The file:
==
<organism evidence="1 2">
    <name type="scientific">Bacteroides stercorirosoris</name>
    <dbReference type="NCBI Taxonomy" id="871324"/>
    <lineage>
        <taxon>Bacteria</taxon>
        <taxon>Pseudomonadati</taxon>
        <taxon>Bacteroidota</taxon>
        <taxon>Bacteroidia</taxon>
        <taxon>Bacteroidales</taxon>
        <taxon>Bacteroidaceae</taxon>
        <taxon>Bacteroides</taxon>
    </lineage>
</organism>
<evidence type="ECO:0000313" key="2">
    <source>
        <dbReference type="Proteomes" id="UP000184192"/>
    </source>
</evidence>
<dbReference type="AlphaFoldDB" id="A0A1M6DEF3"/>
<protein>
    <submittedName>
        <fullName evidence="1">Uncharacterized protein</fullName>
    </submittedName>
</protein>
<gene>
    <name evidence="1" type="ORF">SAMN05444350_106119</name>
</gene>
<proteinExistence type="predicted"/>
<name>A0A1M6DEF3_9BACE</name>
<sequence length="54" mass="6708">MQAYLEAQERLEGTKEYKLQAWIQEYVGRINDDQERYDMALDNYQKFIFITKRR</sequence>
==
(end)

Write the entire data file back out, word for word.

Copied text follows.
<organism evidence="1 2">
    <name type="scientific">Bacteroides stercorirosoris</name>
    <dbReference type="NCBI Taxonomy" id="871324"/>
    <lineage>
        <taxon>Bacteria</taxon>
        <taxon>Pseudomonadati</taxon>
        <taxon>Bacteroidota</taxon>
        <taxon>Bacteroidia</taxon>
        <taxon>Bacteroidales</taxon>
        <taxon>Bacteroidaceae</taxon>
        <taxon>Bacteroides</taxon>
    </lineage>
</organism>
<evidence type="ECO:0000313" key="2">
    <source>
        <dbReference type="Proteomes" id="UP000184192"/>
    </source>
</evidence>
<dbReference type="AlphaFoldDB" id="A0A1M6DEF3"/>
<protein>
    <submittedName>
        <fullName evidence="1">Uncharacterized protein</fullName>
    </submittedName>
</protein>
<gene>
    <name evidence="1" type="ORF">SAMN05444350_106119</name>
</gene>
<proteinExistence type="predicted"/>
<name>A0A1M6DEF3_9BACE</name>
<sequence length="54" mass="6708">MQAYLEAQERLEGTKEYKLQAWIQEYVGRINDDQERYDMALDNYQKFIFITKRR</sequence>